Experiences of a med student with an incurable travel bug.


Monday was TIGER DAY! We went to Tiger Kingdom, a facility 10 kilometers outside of Chiang Mai, to see and play with tigers for the afternoon. Playing with tigers was number one on the list of things I wanted to do here, so I was obnoxiously excited about the whole affair. I was also really happy to be going to this facility because it seems to be the better place to interact with Tigers in Thailand; the animals are treated very well and are trained well enough that they do not need to be sedated for human interaction, whereas the other major facility is known for its maltreatment and constant sedation of the tigers. When you buy your entry ticket, you choose which size tigers you want to interact with; I choose to interact with all of them — babies (1.5 months), small (4 months), medium (16 months), and big (a couple years). Of course this was more expensive, but it was SO worth it.

First stop was the one and a half month old baby tigers, Ploy, Pai Lin, Pech, and Nin. SO ADORABLE. The cuteness is ridiculous. They’re disproportionate, awkward, clumsy, and weak; their legs splay out to the sides and their feet slide out from under them as they walk, and they don’t get far before they just give up and collapse. They also have these pathetic little growls, not far off from little Simba in “The Lion King.” It was snack time while I was there, so one of the little guys I was holding started growling his little kitty-cry until one of the handlers procured a bottle for him. I asked if I could feed him and at first they said no, but 30 seconds later the bottle mysteriously made its way into my hand anyway. After snack time, they all got more playful, so it was fun to play with them more after getting to hold them.

Next up were the small tigers, Ka-noon, Wan-heang, and Dok-koong. At four months old, they were already the size of small labradors but more powerful. It was clear from their playing that they were already quite strong but very well-trained. When they got a little too rambunctious or nippy, the handler would just shake his bamboo stick in their direction and they would sit down, lower their ears, and put on their best Puss-In-Boots cute, sad faces.

Did I mention they’re unreasonably cute?

From there I went to play with the “medium” tigers, Leonaldo and Edward. These guys were 16 months old and already about 100 kilograms. Leo was in a playful mood, and by this point, “playful” is toeing the line of slightly dangerous because they are so powerful and have tapped into their feline hunting instincts, but again, they were very well-trained. The shake of a stick garnered the same reaction in these guys as it did in the little ones, so I always felt safe. Edward was totally chill the entire time, letting me pet him and take a few pictures, at least until Leo decided to interrupt. Leo was prowling around the area the whole time, looking for someone to play with, and he kept sneaking over and nipping at Edward to get him to come play. The most he succeeding in doing was getting him to relocate, at which point Leo gave up and collapsed next to him for a bit. Seizing the perfect photo-op, the handlers had me sit down between them to snap a pic. As I sat down, my skirt brushed against Leo…as it turns out, tigers are ticklish, and Leo’s response was to roll over right into my lap.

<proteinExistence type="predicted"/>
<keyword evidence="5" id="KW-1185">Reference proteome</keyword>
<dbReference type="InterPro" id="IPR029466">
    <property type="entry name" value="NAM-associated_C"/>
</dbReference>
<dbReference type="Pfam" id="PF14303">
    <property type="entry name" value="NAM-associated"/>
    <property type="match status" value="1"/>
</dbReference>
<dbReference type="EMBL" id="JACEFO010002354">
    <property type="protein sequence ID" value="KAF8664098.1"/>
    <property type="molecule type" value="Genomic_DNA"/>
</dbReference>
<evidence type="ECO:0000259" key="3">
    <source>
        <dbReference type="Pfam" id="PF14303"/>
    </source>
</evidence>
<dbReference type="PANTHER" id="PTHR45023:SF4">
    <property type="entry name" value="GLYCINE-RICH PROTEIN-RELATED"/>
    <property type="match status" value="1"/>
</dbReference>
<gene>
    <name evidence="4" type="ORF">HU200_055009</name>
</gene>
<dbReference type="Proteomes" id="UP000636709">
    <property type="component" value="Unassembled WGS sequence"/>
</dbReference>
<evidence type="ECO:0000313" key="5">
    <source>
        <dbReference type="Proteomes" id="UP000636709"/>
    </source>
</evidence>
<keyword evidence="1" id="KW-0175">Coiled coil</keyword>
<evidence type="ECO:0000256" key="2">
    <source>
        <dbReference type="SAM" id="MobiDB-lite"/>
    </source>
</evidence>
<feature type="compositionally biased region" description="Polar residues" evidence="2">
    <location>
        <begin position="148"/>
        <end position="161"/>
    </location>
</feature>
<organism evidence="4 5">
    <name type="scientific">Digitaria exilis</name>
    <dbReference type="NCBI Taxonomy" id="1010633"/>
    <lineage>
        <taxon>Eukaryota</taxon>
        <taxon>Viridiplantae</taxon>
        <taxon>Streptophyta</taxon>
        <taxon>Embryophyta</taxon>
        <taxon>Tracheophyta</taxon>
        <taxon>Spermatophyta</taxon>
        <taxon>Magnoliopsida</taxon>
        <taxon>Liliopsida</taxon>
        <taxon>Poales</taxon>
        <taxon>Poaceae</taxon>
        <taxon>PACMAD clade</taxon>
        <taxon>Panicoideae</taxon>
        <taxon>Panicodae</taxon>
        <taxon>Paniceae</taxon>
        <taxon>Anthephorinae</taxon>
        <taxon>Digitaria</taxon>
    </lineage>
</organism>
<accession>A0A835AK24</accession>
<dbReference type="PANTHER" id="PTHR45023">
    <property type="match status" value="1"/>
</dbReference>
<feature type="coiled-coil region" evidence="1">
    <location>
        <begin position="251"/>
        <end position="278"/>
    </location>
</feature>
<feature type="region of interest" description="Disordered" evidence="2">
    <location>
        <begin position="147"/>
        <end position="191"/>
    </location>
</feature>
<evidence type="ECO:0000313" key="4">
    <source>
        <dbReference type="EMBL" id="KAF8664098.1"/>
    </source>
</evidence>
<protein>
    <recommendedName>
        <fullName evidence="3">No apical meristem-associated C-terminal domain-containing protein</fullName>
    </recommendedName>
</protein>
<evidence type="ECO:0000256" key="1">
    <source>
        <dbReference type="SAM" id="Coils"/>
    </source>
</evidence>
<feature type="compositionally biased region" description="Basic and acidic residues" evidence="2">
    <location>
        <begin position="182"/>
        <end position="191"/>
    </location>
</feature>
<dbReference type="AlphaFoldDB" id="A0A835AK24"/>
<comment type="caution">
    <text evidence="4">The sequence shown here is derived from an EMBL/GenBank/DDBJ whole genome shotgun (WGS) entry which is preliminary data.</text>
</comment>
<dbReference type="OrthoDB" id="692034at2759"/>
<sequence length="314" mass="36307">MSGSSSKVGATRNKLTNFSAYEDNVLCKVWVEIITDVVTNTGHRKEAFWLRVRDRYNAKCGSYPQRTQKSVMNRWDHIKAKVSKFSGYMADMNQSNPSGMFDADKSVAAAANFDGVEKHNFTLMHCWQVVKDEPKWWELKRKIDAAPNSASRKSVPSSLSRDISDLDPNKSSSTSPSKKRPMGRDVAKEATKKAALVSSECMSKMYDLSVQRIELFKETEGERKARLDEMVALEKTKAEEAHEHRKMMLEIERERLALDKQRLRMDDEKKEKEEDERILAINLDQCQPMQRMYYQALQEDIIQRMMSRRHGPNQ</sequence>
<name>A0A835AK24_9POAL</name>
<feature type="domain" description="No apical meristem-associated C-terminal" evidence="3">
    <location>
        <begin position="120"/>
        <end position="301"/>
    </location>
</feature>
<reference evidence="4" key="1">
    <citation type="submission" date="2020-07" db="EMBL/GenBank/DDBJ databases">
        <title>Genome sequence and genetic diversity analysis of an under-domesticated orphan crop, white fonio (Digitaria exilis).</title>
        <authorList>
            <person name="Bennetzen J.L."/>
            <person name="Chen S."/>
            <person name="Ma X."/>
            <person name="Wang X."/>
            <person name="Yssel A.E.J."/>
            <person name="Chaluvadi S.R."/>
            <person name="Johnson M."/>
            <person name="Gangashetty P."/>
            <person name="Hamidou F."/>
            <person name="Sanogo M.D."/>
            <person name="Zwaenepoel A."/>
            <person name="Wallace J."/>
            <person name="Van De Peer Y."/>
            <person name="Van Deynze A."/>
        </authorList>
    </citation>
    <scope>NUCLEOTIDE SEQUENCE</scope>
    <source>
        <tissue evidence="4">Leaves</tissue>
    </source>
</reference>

Now, what does one do about a 100+ kilo tiger sitting in their lap? Not a whole lot. The handler suggested, “I think you stand up, now.” Um, sure, let me just shove the tiger off of me first, no problem. Leo actually decided to reposition and rolled back off of me shortly thereafter, but if he’d chosen to stay put, I would have been hanging out in that cage for the duration.

After a bit more playing with the Leo and Edward, it was off to my last stop, the big cats: Sticky Rice and Meatball. Both of these guys weighed in around 150 kilos, so they were massive, but still had quite a bit of growing to do if they were going to catch up with their 230 kilo father in the next enclosure. While laying my head on them to take pictures, the handler made it a point to show us exactly how huge their claws and teeth were, just to remind us how AWESOME it was that we could be so close (ok, and maybe dangerous, but really, I was perfectly safe the whole time).

Unfortunately, this brought me to the end of my time to actually interact with the tigers. For the rest of the afternoon, I just wandered between the different enclosures, watching the different litters of younger cubs play with each other, chasing each other around their enclosures and through pools of water, sometimes wrestling over the best toys (usually chunks of wood). I could have spent hours watching them play, or better yet, playing with them, but the afternoon eventually did draw to a close.


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